• Mike Reavis_2
    Mike Reavis_2 Member Posts: 307
    We are calling the insurance company to have their

    input. So far the $ amount of the damage should be below 500.00. Good advice so far.

    Here is something to think about: When we came out of church on a 3 month old tire was flat. After the guy replaced it, it made me wonder if the car which was in the garage got a charge, and the power went through the belt on the tire, and out through the rebar in the concrete. Mike
  • Mike T., Swampeast MO
    Mike T., Swampeast MO Member Posts: 6,928

    White oak tree about 50-60' high just a few feet from my house and neighbors took a hit near the top about two years ago. Mainly appears to have blown off bark near the top. A couple decent size branches have died and fallen out. The wounds appear to be healing and I'm seeing new green from what should become the new central leader. As long as insects don't kill it, I think it will survive. If reasonably accessible (this one really isn't) I'd get a good tree man to give it a "bandaid" and wait and see.

    Enormous (about 5' diameter) tulip poplar in neighbors yard took a hit around the same time--it was split down the middle and numerous very large branches absolutely cleaned of bark. It had to be removed.

    Look carefully along the trunk for strange looking vertical "creases" in the bark--you'll see touches of fresh-looking wood from the proper angle. These are telltale signs that the trunk has been split.

  • Eric Taylor_3
    Eric Taylor_3 Member Posts: 27
    That's Steam

    The lightning didn't blow the dirt out of the ground, it was the steam created by the current surge heating the ground. Trees have been known to tip over after being struck really hard because all the dirt was blasted out of the roots by the steam explosion. Otherwise they would have been fine.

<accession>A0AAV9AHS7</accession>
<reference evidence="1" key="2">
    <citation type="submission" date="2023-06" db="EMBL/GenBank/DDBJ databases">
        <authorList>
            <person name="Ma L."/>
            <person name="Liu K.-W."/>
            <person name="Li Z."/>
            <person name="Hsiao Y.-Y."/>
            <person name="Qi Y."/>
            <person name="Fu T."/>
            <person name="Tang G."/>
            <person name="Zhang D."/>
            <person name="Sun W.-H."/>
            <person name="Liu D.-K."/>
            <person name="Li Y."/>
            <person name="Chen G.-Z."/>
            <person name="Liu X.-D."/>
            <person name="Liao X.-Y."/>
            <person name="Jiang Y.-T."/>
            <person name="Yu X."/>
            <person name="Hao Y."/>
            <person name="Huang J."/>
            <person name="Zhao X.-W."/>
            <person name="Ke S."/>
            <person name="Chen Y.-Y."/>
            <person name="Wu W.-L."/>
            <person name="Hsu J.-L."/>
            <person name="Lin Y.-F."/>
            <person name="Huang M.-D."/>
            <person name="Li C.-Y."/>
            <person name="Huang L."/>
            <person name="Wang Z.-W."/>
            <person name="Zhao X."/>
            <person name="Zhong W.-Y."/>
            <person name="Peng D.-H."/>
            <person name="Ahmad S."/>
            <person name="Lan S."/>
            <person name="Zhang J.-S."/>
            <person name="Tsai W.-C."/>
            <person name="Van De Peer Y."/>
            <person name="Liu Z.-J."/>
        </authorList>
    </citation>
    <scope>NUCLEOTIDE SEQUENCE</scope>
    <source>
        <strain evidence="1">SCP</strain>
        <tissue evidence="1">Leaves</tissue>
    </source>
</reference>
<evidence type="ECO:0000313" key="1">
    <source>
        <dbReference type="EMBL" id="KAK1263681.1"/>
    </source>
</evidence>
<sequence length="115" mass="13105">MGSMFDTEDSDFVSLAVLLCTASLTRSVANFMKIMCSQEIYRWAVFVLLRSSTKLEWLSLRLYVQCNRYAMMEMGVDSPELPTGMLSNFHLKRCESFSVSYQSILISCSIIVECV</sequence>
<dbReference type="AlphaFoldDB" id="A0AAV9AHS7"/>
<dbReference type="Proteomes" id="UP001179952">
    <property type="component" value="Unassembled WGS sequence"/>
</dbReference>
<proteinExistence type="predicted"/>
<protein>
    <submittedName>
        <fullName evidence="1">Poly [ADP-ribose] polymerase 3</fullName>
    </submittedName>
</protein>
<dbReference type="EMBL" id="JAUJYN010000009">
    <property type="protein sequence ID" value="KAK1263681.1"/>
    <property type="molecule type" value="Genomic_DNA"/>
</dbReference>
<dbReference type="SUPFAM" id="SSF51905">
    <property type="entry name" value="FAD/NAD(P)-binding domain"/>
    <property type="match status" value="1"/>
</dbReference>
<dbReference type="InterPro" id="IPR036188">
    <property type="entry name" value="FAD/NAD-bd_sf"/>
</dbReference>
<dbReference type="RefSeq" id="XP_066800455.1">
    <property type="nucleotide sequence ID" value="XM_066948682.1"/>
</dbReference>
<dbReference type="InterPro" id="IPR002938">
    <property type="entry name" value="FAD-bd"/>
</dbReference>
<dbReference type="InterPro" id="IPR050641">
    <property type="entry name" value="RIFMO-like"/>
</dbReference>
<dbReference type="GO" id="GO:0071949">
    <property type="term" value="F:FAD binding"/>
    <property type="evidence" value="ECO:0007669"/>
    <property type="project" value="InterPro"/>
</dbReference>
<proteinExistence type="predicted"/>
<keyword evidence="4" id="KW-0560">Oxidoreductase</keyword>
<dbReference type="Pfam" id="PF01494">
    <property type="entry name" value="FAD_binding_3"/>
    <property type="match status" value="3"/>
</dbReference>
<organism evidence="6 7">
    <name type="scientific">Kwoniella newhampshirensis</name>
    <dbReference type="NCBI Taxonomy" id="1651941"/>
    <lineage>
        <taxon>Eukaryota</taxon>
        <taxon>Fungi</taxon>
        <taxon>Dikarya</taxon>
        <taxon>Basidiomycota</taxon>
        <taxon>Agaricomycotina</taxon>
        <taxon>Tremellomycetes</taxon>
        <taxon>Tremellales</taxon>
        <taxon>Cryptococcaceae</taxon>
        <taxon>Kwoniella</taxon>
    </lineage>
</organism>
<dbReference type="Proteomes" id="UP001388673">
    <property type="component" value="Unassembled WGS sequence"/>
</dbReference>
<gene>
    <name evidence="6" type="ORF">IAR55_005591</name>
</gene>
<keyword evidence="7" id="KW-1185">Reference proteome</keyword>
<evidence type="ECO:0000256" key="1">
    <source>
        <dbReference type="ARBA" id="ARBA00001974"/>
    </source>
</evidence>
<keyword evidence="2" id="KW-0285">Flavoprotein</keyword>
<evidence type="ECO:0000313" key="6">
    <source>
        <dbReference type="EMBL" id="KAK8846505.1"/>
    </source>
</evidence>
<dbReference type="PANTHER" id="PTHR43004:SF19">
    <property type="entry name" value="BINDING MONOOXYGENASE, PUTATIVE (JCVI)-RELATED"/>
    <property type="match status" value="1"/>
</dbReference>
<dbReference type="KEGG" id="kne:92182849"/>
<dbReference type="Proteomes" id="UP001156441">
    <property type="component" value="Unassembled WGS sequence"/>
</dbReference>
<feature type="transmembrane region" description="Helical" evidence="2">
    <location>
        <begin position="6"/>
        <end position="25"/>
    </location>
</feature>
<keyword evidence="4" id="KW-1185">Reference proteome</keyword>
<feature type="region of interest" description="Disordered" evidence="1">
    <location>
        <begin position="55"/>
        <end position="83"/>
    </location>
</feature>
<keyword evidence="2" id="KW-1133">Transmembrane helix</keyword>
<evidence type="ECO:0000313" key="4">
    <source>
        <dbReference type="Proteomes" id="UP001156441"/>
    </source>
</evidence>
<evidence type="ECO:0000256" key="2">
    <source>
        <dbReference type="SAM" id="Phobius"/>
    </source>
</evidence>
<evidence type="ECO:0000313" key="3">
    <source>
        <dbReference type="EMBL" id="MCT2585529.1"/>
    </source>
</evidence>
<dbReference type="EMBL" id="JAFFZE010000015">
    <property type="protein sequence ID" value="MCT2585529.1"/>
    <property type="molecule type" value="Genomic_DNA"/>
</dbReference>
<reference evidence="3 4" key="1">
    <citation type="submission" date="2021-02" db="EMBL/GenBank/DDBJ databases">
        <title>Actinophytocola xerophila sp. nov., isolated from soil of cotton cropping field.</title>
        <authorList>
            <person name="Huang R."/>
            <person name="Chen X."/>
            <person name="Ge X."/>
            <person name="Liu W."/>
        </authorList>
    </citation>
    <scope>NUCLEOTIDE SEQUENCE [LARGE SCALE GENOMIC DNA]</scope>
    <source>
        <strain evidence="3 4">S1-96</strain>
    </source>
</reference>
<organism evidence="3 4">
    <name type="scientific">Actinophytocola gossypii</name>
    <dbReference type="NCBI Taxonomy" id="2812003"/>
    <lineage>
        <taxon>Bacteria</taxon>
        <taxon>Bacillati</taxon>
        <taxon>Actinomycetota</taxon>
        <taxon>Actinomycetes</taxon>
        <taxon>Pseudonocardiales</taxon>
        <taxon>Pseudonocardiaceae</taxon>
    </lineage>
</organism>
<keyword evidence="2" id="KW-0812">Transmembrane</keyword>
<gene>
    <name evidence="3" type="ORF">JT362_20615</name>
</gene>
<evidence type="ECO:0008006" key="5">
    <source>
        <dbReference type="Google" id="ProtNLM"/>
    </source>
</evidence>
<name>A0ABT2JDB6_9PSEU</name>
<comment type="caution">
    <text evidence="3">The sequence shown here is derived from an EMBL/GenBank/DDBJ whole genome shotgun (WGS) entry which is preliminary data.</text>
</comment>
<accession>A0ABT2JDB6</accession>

I'm wondering if its steam that splits the tree too.

  • Jackchips
    Jackchips Member Posts: 344
    Very interesting

    Eric, thanks.

    Do those trees qualify as Wetheads?
  • Mark Eatherton1
    Mark Eatherton1 Member Posts: 2,542
    I saw your pain...

    Friday night we had one HECK of a lighting storm come thorugh. I got some pictures of the action.

  • Mark Hunt
    Mark Hunt Member Posts: 4,909
    And just WHERE

    was your kite and key????

    You cooda' powered All of Colorado for a month with that strike!!!!

    Mark H

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  • Dale
    Dale Member Posts: 1,317
    Gas leaks

    We get alot of underground gas leaks from hits, gets on the tracer wire melts through the plastic and sometimes steel pipe, one hit caused 4 separate leaks. We had a gas leak in an ATTIC from a csst tube too close to ductwork, blew a hole in the stainless. Test everything electric in your house on all functions, I learned this the hard was after the insurance settled and the VCR would play but not rewind the microwave would cook but no clock and the AC would start but lockout from and exploded PTC start component.
  • Steamhead
    Steamhead Member Posts: 16,718
    All Steamed Up, Inc.
    Towson, MD, USA
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This discussion has been closed.